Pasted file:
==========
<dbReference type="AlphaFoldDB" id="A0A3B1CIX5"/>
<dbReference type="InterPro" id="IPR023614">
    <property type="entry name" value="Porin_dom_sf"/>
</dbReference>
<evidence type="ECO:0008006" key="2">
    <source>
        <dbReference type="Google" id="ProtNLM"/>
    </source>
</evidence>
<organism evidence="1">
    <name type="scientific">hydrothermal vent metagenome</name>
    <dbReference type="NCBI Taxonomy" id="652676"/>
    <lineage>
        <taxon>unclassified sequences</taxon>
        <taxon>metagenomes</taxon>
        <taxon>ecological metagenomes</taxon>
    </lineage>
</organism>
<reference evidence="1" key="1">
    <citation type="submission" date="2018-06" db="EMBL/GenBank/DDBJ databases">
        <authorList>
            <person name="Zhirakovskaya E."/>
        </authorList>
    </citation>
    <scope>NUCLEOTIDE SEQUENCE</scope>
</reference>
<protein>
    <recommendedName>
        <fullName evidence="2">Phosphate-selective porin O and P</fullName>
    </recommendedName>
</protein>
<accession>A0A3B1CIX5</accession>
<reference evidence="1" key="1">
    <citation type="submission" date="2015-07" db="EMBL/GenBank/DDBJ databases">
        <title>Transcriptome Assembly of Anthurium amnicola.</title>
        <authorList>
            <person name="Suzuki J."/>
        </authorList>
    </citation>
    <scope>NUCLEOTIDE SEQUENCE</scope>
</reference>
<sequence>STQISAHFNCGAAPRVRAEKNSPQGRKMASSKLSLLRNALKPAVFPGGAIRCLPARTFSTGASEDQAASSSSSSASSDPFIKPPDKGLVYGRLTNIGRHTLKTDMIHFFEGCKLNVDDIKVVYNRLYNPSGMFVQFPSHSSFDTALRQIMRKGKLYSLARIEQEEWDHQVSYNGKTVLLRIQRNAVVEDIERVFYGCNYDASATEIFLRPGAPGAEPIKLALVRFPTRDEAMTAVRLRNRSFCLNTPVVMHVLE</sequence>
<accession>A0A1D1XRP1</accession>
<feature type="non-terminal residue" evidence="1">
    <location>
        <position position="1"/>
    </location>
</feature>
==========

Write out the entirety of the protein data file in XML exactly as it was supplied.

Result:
<dbReference type="AlphaFoldDB" id="A0A3B1CIX5"/>
<dbReference type="InterPro" id="IPR023614">
    <property type="entry name" value="Porin_dom_sf"/>
</dbReference>
<evidence type="ECO:0008006" key="2">
    <source>
        <dbReference type="Google" id="ProtNLM"/>
    </source>
</evidence>
<organism evidence="1">
    <name type="scientific">hydrothermal vent metagenome</name>
    <dbReference type="NCBI Taxonomy" id="652676"/>
    <lineage>
        <taxon>unclassified sequences</taxon>
        <taxon>metagenomes</taxon>
        <taxon>ecological metagenomes</taxon>
    </lineage>
</organism>
<reference evidence="1" key="1">
    <citation type="submission" date="2018-06" db="EMBL/GenBank/DDBJ databases">
        <authorList>
            <person name="Zhirakovskaya E."/>
        </authorList>
    </citation>
    <scope>NUCLEOTIDE SEQUENCE</scope>
</reference>
<protein>
    <recommendedName>
        <fullName evidence="2">Phosphate-selective porin O and P</fullName>
    </recommendedName>
</protein>
<accession>A0A3B1CIX5</accession>
<reference evidence="1" key="1">
    <citation type="submission" date="2015-07" db="EMBL/GenBank/DDBJ databases">
        <title>Transcriptome Assembly of Anthurium amnicola.</title>
        <authorList>
            <person name="Suzuki J."/>
        </authorList>
    </citation>
    <scope>NUCLEOTIDE SEQUENCE</scope>
</reference>
<sequence>STQISAHFNCGAAPRVRAEKNSPQGRKMASSKLSLLRNALKPAVFPGGAIRCLPARTFSTGASEDQAASSSSSSASSDPFIKPPDKGLVYGRLTNIGRHTLKTDMIHFFEGCKLNVDDIKVVYNRLYNPSGMFVQFPSHSSFDTALRQIMRKGKLYSLARIEQEEWDHQVSYNGKTVLLRIQRNAVVEDIERVFYGCNYDASATEIFLRPGAPGAEPIKLALVRFPTRDEAMTAVRLRNRSFCLNTPVVMHVLE</sequence>
<accession>A0A1D1XRP1</accession>
<feature type="non-terminal residue" evidence="1">
    <location>
        <position position="1"/>
    </location>
</feature>